Rupi Kaur’s collection of poems is truly a collection for women who don’t like poetry. And that is to say, the book is for everyone, but especially and even for women who don’t like poetry. The movement of poems throughout the book showcases a sort-of narrative that might be any woman’s narrative, making the unspoken spoken. Once you’ve read Milk and Honey, you know not only that you’ve joined a very special community, but that a community has been there all along, seemingly existing only in the mist and in-between. For this, alone, Kaur’s work should be lauded, but truly, there’s more (and don’t even get me started on that gorgeous cover — there’s a reason it’s all of Instagram).

Each poem in the collection features short lines with simple language, making the work as a whole accessible. Yet Kaur’s incredible skill with syntax and precise vocabulary lends the collection an impact I’ve rarely seen in one poem, let alone a full set. Some poems are also accompanied by a simple illustration. These are done by Kaur and complement the text of the book with a matching raw starkness.

With topics ranging from love to abuse to living in a patriarchal society to self-love, one of Kaur’s most powerful moves is that she shows that there is strength in pain. We often hear phrases like, “Real men cry,” which we take to mean that it takes strength to have and show emotion. That concept had never really become concrete for me until I read Milk and Honey, however. Kaur, or her narrator, unashamedly feels things and puts those feelings into words and poetry that reaches out and says, “I’ve been there, too. Let’s feel it together,” in a way.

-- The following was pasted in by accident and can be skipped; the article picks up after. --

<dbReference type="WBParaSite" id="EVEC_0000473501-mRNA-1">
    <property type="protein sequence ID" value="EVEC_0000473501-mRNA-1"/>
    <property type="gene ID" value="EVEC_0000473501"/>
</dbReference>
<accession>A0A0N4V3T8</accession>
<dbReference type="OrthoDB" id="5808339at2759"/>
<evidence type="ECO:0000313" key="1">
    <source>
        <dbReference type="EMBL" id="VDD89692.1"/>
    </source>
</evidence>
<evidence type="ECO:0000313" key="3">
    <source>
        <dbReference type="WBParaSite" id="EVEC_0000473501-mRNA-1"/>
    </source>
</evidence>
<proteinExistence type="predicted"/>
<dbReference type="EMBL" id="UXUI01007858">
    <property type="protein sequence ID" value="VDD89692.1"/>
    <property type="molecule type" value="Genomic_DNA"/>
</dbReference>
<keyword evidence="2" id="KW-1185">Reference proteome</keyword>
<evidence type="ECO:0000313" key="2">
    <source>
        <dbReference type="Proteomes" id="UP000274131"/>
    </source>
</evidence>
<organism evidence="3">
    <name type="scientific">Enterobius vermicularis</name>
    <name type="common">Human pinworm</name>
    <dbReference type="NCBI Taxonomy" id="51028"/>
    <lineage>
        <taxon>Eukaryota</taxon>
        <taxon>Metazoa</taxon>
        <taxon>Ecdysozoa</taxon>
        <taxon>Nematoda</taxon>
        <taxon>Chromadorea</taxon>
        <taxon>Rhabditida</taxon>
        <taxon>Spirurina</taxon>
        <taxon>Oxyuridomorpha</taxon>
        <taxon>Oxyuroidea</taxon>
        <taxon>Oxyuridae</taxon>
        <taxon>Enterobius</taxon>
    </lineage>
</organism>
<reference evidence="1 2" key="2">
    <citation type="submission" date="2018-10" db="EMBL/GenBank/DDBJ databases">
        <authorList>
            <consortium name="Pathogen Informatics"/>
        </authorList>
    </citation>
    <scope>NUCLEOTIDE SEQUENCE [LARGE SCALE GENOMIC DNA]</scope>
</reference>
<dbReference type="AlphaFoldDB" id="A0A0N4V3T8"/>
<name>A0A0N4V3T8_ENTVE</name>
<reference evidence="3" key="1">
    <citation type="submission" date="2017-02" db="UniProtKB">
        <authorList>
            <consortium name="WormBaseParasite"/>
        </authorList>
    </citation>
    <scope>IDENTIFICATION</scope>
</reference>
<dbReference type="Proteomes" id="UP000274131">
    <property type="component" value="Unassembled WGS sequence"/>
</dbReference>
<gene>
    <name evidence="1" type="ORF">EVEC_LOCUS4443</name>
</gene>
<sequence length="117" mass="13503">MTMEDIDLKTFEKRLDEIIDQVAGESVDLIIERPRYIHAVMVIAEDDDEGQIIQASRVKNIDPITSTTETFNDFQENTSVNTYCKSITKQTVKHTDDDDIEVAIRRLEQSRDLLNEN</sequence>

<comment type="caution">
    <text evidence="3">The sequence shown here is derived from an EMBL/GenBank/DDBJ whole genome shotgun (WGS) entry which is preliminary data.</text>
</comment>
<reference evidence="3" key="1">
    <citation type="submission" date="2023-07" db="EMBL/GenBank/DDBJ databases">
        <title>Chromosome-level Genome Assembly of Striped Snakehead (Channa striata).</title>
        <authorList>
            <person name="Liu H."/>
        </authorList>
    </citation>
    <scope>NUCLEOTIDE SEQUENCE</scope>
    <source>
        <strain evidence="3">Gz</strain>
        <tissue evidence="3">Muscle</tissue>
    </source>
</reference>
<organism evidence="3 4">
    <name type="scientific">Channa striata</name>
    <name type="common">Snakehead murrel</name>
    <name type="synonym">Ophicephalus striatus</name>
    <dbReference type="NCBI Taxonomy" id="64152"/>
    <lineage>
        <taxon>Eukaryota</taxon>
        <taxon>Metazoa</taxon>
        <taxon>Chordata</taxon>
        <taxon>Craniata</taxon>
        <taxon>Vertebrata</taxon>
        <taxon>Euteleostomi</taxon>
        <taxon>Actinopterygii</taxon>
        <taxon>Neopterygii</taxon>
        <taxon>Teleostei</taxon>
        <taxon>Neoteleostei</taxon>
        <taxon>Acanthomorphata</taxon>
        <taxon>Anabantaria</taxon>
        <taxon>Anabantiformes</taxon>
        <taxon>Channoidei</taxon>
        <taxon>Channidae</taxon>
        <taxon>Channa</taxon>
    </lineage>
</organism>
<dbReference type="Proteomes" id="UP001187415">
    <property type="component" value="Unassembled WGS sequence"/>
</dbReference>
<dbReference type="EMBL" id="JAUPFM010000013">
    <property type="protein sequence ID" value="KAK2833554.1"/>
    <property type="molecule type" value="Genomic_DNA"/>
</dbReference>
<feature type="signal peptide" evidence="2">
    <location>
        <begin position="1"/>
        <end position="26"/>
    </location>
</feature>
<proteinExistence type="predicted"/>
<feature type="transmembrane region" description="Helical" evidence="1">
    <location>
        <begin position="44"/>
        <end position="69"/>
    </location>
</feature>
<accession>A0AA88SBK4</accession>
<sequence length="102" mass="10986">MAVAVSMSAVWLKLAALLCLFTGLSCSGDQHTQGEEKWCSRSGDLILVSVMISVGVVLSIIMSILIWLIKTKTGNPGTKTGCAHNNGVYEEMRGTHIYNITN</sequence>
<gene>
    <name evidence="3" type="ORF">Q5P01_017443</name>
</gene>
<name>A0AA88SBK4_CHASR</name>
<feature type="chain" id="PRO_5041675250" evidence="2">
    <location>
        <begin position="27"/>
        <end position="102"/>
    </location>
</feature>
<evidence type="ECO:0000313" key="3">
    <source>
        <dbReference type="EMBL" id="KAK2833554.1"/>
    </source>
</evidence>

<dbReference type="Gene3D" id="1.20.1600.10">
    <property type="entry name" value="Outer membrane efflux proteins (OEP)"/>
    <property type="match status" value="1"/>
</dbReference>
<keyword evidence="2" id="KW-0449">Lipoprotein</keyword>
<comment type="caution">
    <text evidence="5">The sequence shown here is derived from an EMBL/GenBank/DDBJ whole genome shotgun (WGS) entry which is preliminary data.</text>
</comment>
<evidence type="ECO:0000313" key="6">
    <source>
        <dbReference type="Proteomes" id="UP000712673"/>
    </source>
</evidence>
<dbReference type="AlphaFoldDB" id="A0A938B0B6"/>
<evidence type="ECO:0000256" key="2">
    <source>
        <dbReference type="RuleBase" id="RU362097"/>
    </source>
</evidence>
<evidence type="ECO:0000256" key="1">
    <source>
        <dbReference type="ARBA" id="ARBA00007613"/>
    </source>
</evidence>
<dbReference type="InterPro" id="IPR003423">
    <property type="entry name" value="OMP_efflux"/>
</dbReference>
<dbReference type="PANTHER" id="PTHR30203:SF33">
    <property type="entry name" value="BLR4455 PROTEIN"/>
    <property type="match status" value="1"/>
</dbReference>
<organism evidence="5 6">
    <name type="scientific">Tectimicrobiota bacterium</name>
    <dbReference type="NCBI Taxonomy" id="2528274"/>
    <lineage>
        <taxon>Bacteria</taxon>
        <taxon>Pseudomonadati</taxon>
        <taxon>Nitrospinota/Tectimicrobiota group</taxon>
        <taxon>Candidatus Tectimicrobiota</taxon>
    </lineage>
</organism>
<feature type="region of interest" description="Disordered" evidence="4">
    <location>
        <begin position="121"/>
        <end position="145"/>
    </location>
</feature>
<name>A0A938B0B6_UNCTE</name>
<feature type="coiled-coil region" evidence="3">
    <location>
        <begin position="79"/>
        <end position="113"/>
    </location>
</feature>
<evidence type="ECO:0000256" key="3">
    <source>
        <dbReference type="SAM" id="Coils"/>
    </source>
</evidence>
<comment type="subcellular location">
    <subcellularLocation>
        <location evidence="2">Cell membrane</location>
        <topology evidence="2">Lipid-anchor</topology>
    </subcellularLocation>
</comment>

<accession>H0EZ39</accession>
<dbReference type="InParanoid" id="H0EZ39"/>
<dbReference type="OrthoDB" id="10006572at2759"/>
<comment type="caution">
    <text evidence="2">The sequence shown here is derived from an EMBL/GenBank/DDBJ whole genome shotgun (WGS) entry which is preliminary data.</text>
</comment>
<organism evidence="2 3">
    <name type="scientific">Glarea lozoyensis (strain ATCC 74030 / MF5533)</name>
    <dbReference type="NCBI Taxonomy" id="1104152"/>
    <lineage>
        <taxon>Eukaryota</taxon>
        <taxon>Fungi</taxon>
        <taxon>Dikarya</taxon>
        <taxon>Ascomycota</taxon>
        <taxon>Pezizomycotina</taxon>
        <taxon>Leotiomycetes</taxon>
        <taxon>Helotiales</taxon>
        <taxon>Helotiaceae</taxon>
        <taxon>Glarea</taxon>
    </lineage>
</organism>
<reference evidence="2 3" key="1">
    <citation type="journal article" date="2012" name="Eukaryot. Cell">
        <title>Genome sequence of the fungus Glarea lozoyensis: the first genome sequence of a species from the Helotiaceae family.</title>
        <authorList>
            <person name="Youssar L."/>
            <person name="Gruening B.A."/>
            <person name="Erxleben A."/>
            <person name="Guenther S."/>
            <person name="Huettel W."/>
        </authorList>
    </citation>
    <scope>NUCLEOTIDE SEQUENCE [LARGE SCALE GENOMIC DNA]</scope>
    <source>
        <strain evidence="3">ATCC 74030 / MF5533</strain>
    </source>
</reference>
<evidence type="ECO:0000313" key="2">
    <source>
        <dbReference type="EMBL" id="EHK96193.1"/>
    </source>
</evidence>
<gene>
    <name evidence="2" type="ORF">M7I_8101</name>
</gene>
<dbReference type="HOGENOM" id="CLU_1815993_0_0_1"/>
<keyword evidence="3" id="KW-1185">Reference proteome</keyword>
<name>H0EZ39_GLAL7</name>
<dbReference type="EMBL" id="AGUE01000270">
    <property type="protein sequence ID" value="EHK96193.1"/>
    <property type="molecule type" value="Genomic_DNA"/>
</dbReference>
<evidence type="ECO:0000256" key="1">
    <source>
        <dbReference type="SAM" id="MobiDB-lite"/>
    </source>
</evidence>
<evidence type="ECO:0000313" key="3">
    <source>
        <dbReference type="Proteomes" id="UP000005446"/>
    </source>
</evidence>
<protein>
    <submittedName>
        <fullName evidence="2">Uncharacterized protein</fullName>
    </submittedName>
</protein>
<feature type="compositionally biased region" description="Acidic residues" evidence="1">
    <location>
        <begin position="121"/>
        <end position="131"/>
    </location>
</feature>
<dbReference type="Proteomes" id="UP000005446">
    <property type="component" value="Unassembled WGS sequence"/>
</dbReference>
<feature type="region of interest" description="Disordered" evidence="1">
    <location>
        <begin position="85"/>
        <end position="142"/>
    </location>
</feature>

This togetherness is stilted in one aspect, however. With Kaur’s nearly-clear narrative with a neat beginning, middle, and end, her story is somewhat less relatable that it might have been in a less structured design. The straight narrative reinforces the idea that this is of a particular character, who, regardless of their reality, is a single person. With the focus on the one, it is slightly more difficult to expand to the all.

Men who encounter Milk and Honey with an open mind will probably walk away from it with a much greater understanding of what, for many, many women, womanhood is. Kaur sums up the minute and ambiguous beautifully, accurately, succinctly, and exactly. What so many women for the duration of womanhood have been trying to say (and only a few have done successfully) is here in these few pages. Even if you “hate” or “don’t get” poetry, give Kaur’s work a try — you won’t regret it.

❤❤❤❤❤ out of ❤❤❤❤❤